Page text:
`Low-Tech' Mires British Steeplechase
ENGLAND'S famous Grand National steeplechase, steeped in history and watched around the world by 350 million people, was ridiculed Sunday as the victim of a typically British anachronism.
Even though $150,000 was offered as prize money to the winner, the prestigious race was in total disarray because of an outdated starting procedure. The system relies on officials waving flags to alert riders to a false start. It broke down.
Because most of the jockeys were unaware a false start had been called, most of the 39-horse field ran the 4 1/2-mile race even though nine stayed behind at the start line. For the first time in its 157-year history, the race was declared void and Esha Ness, who crossed the line first, was never declared the winner. His jockey, John White, broke down in tears when he was told.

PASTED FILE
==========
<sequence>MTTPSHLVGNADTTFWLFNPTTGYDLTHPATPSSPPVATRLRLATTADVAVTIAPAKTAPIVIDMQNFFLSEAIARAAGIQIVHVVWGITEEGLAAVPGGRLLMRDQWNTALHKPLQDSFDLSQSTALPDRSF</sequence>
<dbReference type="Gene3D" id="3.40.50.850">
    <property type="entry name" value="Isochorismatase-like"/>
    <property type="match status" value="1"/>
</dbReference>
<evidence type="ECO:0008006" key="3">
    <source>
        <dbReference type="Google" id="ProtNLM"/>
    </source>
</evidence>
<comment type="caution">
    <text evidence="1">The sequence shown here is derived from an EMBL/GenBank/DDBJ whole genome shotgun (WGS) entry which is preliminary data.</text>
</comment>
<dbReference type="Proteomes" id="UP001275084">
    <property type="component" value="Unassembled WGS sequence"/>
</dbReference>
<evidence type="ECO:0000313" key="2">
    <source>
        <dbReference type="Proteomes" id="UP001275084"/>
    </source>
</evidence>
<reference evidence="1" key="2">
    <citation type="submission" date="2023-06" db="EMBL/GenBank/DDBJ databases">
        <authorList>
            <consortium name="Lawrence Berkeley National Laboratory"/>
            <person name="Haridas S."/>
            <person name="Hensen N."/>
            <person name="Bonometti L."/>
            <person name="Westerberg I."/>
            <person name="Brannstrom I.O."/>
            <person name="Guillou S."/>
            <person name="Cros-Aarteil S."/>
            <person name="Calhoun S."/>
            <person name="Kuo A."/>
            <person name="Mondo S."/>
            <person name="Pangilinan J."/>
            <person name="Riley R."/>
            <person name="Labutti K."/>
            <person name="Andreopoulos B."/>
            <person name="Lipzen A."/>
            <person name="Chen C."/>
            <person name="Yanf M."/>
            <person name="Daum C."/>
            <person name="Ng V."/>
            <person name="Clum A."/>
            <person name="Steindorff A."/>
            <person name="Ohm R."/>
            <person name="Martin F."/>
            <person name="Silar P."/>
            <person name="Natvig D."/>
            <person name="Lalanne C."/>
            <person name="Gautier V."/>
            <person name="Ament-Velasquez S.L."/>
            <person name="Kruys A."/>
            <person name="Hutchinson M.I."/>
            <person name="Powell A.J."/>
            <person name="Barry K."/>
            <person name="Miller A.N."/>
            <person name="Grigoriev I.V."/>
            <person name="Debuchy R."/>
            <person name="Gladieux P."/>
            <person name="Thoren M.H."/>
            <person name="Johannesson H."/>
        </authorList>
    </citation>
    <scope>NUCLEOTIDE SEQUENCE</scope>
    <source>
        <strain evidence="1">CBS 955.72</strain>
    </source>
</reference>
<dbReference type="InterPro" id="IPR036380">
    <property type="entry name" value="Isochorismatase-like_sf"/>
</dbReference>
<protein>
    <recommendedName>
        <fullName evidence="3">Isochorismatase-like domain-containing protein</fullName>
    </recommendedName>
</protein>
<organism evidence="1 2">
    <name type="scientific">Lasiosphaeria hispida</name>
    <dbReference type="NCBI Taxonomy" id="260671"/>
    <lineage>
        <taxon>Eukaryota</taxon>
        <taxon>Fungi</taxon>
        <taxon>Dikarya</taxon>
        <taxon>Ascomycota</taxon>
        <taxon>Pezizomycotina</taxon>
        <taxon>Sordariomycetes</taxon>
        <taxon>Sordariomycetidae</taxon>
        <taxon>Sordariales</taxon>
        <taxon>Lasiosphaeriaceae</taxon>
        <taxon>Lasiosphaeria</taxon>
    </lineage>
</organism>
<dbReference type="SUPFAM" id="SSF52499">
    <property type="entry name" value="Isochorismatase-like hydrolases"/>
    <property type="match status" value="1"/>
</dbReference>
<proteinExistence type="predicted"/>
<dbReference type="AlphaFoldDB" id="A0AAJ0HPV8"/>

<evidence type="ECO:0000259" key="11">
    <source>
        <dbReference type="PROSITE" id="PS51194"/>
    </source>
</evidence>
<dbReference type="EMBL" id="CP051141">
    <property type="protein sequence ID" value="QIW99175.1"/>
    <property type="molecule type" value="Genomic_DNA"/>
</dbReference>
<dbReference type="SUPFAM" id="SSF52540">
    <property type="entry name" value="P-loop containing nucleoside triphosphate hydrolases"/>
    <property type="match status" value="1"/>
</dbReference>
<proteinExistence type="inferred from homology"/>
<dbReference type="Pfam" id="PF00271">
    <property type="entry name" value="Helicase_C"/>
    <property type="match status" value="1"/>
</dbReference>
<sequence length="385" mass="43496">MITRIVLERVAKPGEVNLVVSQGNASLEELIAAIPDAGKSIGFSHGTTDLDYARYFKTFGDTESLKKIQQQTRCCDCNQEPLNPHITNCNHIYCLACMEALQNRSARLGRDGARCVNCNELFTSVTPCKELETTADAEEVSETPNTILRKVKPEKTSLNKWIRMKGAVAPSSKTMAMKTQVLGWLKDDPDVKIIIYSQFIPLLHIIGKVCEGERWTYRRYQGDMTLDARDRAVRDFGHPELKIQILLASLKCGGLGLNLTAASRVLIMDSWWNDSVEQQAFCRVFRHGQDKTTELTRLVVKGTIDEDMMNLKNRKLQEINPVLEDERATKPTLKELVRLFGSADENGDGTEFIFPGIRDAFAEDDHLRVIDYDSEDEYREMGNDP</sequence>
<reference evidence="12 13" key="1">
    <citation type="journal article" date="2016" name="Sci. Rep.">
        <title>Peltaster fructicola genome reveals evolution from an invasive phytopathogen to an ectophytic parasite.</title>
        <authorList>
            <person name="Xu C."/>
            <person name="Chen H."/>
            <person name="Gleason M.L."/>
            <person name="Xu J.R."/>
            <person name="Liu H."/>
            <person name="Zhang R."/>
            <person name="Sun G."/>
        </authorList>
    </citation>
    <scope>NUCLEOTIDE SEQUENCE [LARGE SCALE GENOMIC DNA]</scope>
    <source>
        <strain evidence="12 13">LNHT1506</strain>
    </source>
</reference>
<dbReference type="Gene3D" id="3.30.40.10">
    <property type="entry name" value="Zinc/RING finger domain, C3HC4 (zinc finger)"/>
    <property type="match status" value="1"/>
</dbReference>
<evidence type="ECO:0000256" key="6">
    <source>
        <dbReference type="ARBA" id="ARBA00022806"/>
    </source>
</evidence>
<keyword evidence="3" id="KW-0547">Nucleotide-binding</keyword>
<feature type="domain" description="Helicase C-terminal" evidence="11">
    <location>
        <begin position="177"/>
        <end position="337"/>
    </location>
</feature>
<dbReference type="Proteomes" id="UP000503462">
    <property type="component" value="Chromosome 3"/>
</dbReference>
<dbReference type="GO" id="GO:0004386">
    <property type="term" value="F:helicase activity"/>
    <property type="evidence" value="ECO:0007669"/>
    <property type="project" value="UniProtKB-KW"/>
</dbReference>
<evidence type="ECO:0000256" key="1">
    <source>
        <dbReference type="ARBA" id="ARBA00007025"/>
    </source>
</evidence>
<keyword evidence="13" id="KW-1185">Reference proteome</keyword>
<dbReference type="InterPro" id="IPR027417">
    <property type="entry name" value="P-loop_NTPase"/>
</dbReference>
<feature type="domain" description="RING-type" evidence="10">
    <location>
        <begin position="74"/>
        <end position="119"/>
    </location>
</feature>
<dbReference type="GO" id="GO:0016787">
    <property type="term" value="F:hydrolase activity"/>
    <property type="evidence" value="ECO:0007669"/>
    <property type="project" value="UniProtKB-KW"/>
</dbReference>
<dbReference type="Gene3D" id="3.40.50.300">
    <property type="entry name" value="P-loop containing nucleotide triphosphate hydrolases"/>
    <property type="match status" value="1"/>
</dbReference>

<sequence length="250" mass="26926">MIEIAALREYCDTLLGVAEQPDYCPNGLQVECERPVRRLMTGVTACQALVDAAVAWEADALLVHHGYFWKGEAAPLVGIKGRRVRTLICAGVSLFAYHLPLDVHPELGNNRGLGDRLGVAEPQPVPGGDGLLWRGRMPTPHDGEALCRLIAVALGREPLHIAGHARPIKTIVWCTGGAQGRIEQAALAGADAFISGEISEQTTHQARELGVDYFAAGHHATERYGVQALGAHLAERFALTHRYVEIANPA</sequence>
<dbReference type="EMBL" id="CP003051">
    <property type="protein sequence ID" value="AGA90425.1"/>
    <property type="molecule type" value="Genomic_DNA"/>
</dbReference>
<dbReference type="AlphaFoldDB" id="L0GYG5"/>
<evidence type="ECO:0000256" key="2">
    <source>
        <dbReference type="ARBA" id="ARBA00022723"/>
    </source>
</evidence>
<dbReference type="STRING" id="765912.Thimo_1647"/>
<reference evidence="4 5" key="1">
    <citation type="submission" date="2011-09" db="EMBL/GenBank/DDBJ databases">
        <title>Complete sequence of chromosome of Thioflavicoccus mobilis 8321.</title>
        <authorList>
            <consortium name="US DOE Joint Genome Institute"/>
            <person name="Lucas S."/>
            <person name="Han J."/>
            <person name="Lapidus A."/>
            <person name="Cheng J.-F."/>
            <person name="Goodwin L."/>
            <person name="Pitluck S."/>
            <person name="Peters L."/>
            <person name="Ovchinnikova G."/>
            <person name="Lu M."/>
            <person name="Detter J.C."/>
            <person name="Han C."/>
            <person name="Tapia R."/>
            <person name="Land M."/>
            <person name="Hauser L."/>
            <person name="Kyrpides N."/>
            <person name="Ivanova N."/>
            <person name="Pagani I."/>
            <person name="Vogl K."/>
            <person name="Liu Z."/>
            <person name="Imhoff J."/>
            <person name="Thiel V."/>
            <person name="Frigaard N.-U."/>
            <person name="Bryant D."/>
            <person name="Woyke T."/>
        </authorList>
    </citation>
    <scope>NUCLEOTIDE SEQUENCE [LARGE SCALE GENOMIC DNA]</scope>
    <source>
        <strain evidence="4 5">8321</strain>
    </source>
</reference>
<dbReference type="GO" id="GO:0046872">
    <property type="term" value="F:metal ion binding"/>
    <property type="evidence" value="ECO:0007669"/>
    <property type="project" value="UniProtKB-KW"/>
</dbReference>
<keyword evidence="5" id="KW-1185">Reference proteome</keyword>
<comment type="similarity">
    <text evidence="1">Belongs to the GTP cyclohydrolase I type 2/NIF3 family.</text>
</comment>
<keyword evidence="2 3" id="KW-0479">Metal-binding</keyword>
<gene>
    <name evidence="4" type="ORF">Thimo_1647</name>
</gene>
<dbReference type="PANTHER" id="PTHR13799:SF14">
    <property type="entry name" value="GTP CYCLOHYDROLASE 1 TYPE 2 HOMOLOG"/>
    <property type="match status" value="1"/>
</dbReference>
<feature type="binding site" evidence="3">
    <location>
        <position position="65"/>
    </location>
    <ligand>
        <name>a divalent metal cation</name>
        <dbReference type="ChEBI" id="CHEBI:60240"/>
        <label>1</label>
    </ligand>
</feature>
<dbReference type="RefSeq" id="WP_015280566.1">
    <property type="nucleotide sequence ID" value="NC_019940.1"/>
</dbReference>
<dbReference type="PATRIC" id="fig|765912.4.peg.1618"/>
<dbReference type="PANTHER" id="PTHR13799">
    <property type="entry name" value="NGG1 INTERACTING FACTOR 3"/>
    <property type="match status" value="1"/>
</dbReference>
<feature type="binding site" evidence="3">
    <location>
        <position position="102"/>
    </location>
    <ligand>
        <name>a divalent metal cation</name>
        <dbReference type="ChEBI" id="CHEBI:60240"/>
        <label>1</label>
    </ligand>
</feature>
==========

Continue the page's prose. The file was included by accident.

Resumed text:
Aintree race-course officials have ruled out any possibility of a rerun.
"Trainers who have been consulted overwhelmingly say it would not be practical from the horse's point of view to run it again this season," said Aintree chairman Peter Greenall.
Bookmakers pledged to repay the $115 million they took in bets. One major bookmaker threatened a lawsuit to recover lost profits, but decided not to pursue it, as it would bankrupt the track.
David Pipe, spokesman for the rulemaking Jockey Club, said an inquiry would begin.
"We will look at not only the personnel involved but also the technical side of it, to see what needs to be improved," he said. "It's extremely understandable that everyone was angry. It was just a catastrophe that it did happen, particularly for trainers who had brought their horses to a peak for that day."